It can hardly be any closer with 20 weeks to go.
Yesterday’s 1News/Kantar poll produced a result that, if translated to the ballot box, would have shown National and Act would be able to form government. But not really.
We get used to it. Although psychologists rightly warn us to focus on trends, the lines are uneven throughout the year. When we look at the top lines in the latest polls from the major political polling firms, the most striking image is a trembling closeness.
Here it is in the picture:
To highlight how tight it is, nudging several parties a point or two in each direction represents a big change in the governing ensembles. Here’s what happens when each of these results is played out in a hypothetical House of Representatives.
62–58: Government of National Law with Christopher Luxon as Prime Minister – 1News/Kantar
This week poll, held in the days after Labour’s budget, saw National surge ahead to form a government with 62 of the 120 seats in parliament. Act’s 15 seats are likely to give them at least a quarter of the seats in an expected coalition cabinet. (All of these examples, by the way, are based on at least one pati-Māori electorate win, not an election.)
61–59: Labour-Greens plus Te Pāti Māori government with Chris Hipkins as PM – Newshub/Reid
The latest Newshub pollheld earlier this month would have prompted the headline ‘Te Pāti Māori as kingmaker’ were it not for the fact that Christopher Luxon excluded working with them just a few days ago. Instead, it led to a result that, if repeated on election day, would have given Chris Hipkins a chance to form government, probably with a Greens coalition and a confidence and supply agreement with Te Pāti Māori, but in the narrowest, potentially shakiest of fields, especially when you remove the speaker from these 61 places.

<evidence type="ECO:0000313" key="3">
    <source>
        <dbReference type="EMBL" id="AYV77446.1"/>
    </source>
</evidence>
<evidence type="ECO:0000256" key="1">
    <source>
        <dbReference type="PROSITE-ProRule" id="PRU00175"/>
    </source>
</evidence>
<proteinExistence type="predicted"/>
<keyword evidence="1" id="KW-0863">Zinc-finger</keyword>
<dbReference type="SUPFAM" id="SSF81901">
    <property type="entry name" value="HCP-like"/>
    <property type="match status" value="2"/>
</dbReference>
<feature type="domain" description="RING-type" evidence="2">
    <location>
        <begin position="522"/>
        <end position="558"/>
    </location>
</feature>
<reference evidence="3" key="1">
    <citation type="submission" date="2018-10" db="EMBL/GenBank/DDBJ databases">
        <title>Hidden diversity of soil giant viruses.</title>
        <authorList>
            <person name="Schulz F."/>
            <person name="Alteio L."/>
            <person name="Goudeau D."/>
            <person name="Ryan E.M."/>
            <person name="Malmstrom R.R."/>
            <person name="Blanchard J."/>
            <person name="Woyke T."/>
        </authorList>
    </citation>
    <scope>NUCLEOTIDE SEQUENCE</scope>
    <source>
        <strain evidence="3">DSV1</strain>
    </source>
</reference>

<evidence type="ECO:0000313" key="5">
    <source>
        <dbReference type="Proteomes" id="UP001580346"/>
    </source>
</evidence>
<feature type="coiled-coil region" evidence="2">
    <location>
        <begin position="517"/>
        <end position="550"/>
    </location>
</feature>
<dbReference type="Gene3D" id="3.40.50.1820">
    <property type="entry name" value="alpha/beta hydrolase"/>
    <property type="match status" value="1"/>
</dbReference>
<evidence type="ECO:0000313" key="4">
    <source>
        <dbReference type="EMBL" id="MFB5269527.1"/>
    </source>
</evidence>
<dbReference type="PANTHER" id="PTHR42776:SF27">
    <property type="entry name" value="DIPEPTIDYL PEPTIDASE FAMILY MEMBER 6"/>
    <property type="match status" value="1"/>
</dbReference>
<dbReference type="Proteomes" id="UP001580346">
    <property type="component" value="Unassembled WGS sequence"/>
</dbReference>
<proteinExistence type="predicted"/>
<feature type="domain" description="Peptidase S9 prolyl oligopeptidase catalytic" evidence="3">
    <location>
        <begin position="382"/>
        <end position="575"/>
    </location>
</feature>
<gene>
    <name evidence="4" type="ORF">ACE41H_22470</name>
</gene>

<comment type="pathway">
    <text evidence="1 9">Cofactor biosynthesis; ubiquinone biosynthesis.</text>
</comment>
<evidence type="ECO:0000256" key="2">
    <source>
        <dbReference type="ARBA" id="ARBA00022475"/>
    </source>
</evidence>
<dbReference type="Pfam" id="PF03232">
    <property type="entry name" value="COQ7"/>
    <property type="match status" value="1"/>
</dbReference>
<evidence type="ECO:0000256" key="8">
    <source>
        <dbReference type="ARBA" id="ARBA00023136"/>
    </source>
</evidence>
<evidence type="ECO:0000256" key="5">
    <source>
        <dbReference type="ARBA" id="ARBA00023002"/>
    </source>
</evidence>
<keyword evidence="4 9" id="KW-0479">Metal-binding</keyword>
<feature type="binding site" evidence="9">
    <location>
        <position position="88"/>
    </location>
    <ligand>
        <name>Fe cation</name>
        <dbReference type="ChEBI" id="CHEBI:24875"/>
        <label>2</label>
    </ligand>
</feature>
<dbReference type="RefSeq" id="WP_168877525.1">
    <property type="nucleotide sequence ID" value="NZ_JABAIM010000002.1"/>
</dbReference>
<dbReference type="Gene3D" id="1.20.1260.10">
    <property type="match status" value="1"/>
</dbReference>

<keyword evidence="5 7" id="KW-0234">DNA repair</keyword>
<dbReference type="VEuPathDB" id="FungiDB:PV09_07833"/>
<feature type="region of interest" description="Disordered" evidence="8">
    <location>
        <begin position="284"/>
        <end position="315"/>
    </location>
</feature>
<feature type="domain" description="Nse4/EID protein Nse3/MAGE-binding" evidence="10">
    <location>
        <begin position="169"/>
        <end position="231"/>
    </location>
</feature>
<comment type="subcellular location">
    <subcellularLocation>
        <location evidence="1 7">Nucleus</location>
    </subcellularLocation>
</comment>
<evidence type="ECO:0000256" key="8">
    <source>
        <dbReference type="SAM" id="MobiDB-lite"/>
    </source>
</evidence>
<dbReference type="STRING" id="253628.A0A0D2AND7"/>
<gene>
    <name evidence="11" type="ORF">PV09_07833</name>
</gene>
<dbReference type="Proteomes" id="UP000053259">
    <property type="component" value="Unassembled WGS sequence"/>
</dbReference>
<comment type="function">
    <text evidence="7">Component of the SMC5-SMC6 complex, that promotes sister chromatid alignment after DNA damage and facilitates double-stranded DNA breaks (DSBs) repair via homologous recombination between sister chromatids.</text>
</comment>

62–58: National-Act, with Prime Minister Christopher Luxon – Taxpayers’ Union/Curia
Almost identical result with 1News in the last one Survey of the Curia for the Union of Taxpayers.
62–58: Labour-Greens plus Te Pāti Māori, with Prime Minister Chris Hipkins – Roy Morgan
Turn it over to the other side the last poll by Australian pollster Roy Morgan, which presents a scenario similar to the Newshub result above.
60-60: Dead Battle – Talbot Mills
Last poll Talbot Mills offers a third option: deadlock. Run the numbers to Parliament and the National Plus Act would have 60 seats, exactly half the seats in a strangely tied house, with Labor and the Greens on 55 and Te Pāti Māori on five.
What would happen if the election was tied? probably – as we explored here – another election.
61–59: National-Act, with Prime Minister Christopher Luxon – party median
Throw out all of the above results and add them together and the mean average will mark the victory for the correct block but with the largest whisker. National and Act could form a 61-seat coalition with the opposition consisting of 43 Labor MPs and 11 and 5 from the Greens and Te Pati Māori respectively.
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Source link – https://thespinoff.co.nz/politics/25-05-2023/five-very-similar-polls-three-very-different-results